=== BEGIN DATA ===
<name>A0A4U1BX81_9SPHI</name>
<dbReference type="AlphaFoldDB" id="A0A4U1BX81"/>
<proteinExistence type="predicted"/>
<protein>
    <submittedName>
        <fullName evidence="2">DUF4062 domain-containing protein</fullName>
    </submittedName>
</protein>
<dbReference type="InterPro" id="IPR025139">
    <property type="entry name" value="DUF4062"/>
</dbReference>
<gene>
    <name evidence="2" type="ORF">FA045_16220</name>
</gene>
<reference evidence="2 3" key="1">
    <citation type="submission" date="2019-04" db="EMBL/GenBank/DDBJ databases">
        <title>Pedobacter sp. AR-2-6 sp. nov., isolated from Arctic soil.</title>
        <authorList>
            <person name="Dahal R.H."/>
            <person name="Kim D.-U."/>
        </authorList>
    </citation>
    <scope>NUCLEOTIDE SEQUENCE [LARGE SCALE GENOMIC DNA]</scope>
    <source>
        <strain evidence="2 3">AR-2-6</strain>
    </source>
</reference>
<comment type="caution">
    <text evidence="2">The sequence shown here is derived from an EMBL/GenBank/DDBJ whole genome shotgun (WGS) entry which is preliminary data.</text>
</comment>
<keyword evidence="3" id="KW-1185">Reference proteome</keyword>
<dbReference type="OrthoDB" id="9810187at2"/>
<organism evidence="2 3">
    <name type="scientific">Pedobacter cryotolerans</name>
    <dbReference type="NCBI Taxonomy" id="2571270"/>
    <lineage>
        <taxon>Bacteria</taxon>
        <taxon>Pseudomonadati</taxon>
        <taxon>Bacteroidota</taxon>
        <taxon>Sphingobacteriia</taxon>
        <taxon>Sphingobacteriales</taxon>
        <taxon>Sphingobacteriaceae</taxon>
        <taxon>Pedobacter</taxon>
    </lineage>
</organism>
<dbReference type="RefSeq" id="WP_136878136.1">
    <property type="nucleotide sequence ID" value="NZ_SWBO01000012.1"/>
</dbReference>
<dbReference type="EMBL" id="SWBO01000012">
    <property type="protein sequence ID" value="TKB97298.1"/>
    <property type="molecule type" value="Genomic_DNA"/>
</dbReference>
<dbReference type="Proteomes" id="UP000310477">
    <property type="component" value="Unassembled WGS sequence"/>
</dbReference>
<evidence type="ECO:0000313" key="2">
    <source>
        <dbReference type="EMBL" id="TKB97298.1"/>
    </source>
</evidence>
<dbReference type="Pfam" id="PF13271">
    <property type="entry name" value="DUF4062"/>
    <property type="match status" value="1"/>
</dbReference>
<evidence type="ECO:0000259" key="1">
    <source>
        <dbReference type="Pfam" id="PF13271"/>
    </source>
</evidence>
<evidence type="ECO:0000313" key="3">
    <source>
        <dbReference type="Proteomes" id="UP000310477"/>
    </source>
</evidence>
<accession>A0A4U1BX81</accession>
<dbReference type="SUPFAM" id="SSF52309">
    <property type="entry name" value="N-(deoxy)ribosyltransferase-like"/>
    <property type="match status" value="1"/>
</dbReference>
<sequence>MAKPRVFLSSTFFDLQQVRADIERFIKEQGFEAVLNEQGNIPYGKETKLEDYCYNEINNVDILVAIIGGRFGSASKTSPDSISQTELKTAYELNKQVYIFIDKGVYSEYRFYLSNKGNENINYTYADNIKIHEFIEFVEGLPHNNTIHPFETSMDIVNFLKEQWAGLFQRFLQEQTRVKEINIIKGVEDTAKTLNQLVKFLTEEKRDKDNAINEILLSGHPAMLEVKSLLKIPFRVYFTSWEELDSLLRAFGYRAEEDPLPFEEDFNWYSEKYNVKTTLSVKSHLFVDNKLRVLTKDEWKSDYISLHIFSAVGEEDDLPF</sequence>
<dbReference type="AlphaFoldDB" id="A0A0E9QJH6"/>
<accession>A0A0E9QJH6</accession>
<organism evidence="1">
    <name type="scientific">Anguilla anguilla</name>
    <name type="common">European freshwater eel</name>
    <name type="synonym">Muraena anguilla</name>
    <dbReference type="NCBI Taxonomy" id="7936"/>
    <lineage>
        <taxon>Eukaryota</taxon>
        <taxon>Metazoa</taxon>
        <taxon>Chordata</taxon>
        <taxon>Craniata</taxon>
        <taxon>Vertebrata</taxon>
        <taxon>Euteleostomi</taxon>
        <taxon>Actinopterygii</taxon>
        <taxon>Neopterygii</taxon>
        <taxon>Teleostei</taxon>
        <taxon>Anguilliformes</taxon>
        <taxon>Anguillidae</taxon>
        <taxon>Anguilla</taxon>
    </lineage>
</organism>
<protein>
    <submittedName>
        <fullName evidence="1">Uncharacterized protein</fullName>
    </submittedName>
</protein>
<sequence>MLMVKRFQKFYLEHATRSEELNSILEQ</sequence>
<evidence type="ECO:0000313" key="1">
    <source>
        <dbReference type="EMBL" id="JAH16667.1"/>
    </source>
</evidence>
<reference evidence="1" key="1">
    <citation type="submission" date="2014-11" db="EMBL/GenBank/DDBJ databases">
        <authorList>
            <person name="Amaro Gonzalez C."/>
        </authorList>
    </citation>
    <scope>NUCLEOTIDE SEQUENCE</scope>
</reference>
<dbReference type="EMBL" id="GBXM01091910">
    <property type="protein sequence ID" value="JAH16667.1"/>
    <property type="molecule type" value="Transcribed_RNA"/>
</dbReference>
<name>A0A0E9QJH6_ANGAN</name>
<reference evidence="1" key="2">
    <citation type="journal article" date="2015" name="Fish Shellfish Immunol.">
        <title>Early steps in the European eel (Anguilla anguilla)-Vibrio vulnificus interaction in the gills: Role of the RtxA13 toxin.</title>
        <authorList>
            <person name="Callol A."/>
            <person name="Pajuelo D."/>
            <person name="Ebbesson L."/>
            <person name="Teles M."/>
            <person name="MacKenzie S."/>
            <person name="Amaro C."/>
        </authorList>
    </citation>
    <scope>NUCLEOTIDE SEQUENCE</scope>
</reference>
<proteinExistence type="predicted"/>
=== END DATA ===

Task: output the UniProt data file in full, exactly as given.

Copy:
<name>A0A4U1BX81_9SPHI</name>
<dbReference type="AlphaFoldDB" id="A0A4U1BX81"/>
<proteinExistence type="predicted"/>
<protein>
    <submittedName>
        <fullName evidence="2">DUF4062 domain-containing protein</fullName>
    </submittedName>
</protein>
<dbReference type="InterPro" id="IPR025139">
    <property type="entry name" value="DUF4062"/>
</dbReference>
<gene>
    <name evidence="2" type="ORF">FA045_16220</name>
</gene>
<reference evidence="2 3" key="1">
    <citation type="submission" date="2019-04" db="EMBL/GenBank/DDBJ databases">
        <title>Pedobacter sp. AR-2-6 sp. nov., isolated from Arctic soil.</title>
        <authorList>
            <person name="Dahal R.H."/>
            <person name="Kim D.-U."/>
        </authorList>
    </citation>
    <scope>NUCLEOTIDE SEQUENCE [LARGE SCALE GENOMIC DNA]</scope>
    <source>
        <strain evidence="2 3">AR-2-6</strain>
    </source>
</reference>
<comment type="caution">
    <text evidence="2">The sequence shown here is derived from an EMBL/GenBank/DDBJ whole genome shotgun (WGS) entry which is preliminary data.</text>
</comment>
<keyword evidence="3" id="KW-1185">Reference proteome</keyword>
<dbReference type="OrthoDB" id="9810187at2"/>
<organism evidence="2 3">
    <name type="scientific">Pedobacter cryotolerans</name>
    <dbReference type="NCBI Taxonomy" id="2571270"/>
    <lineage>
        <taxon>Bacteria</taxon>
        <taxon>Pseudomonadati</taxon>
        <taxon>Bacteroidota</taxon>
        <taxon>Sphingobacteriia</taxon>
        <taxon>Sphingobacteriales</taxon>
        <taxon>Sphingobacteriaceae</taxon>
        <taxon>Pedobacter</taxon>
    </lineage>
</organism>
<dbReference type="RefSeq" id="WP_136878136.1">
    <property type="nucleotide sequence ID" value="NZ_SWBO01000012.1"/>
</dbReference>
<dbReference type="EMBL" id="SWBO01000012">
    <property type="protein sequence ID" value="TKB97298.1"/>
    <property type="molecule type" value="Genomic_DNA"/>
</dbReference>
<dbReference type="Proteomes" id="UP000310477">
    <property type="component" value="Unassembled WGS sequence"/>
</dbReference>
<evidence type="ECO:0000313" key="2">
    <source>
        <dbReference type="EMBL" id="TKB97298.1"/>
    </source>
</evidence>
<dbReference type="Pfam" id="PF13271">
    <property type="entry name" value="DUF4062"/>
    <property type="match status" value="1"/>
</dbReference>
<evidence type="ECO:0000259" key="1">
    <source>
        <dbReference type="Pfam" id="PF13271"/>
    </source>
</evidence>
<evidence type="ECO:0000313" key="3">
    <source>
        <dbReference type="Proteomes" id="UP000310477"/>
    </source>
</evidence>
<accession>A0A4U1BX81</accession>
<dbReference type="SUPFAM" id="SSF52309">
    <property type="entry name" value="N-(deoxy)ribosyltransferase-like"/>
    <property type="match status" value="1"/>
</dbReference>
<sequence>MAKPRVFLSSTFFDLQQVRADIERFIKEQGFEAVLNEQGNIPYGKETKLEDYCYNEINNVDILVAIIGGRFGSASKTSPDSISQTELKTAYELNKQVYIFIDKGVYSEYRFYLSNKGNENINYTYADNIKIHEFIEFVEGLPHNNTIHPFETSMDIVNFLKEQWAGLFQRFLQEQTRVKEINIIKGVEDTAKTLNQLVKFLTEEKRDKDNAINEILLSGHPAMLEVKSLLKIPFRVYFTSWEELDSLLRAFGYRAEEDPLPFEEDFNWYSEKYNVKTTLSVKSHLFVDNKLRVLTKDEWKSDYISLHIFSAVGEEDDLPF</sequence>
<dbReference type="AlphaFoldDB" id="A0A0E9QJH6"/>
<accession>A0A0E9QJH6</accession>
<organism evidence="1">
    <name type="scientific">Anguilla anguilla</name>
    <name type="common">European freshwater eel</name>
    <name type="synonym">Muraena anguilla</name>
    <dbReference type="NCBI Taxonomy" id="7936"/>
    <lineage>
        <taxon>Eukaryota</taxon>
        <taxon>Metazoa</taxon>
        <taxon>Chordata</taxon>
        <taxon>Craniata</taxon>
        <taxon>Vertebrata</taxon>
        <taxon>Euteleostomi</taxon>
        <taxon>Actinopterygii</taxon>
        <taxon>Neopterygii</taxon>
        <taxon>Teleostei</taxon>
        <taxon>Anguilliformes</taxon>
        <taxon>Anguillidae</taxon>
        <taxon>Anguilla</taxon>
    </lineage>
</organism>
<protein>
    <submittedName>
        <fullName evidence="1">Uncharacterized protein</fullName>
    </submittedName>
</protein>
<sequence>MLMVKRFQKFYLEHATRSEELNSILEQ</sequence>
<evidence type="ECO:0000313" key="1">
    <source>
        <dbReference type="EMBL" id="JAH16667.1"/>
    </source>
</evidence>
<reference evidence="1" key="1">
    <citation type="submission" date="2014-11" db="EMBL/GenBank/DDBJ databases">
        <authorList>
            <person name="Amaro Gonzalez C."/>
        </authorList>
    </citation>
    <scope>NUCLEOTIDE SEQUENCE</scope>
</reference>
<dbReference type="EMBL" id="GBXM01091910">
    <property type="protein sequence ID" value="JAH16667.1"/>
    <property type="molecule type" value="Transcribed_RNA"/>
</dbReference>
<name>A0A0E9QJH6_ANGAN</name>
<reference evidence="1" key="2">
    <citation type="journal article" date="2015" name="Fish Shellfish Immunol.">
        <title>Early steps in the European eel (Anguilla anguilla)-Vibrio vulnificus interaction in the gills: Role of the RtxA13 toxin.</title>
        <authorList>
            <person name="Callol A."/>
            <person name="Pajuelo D."/>
            <person name="Ebbesson L."/>
            <person name="Teles M."/>
            <person name="MacKenzie S."/>
            <person name="Amaro C."/>
        </authorList>
    </citation>
    <scope>NUCLEOTIDE SEQUENCE</scope>
</reference>
<proteinExistence type="predicted"/>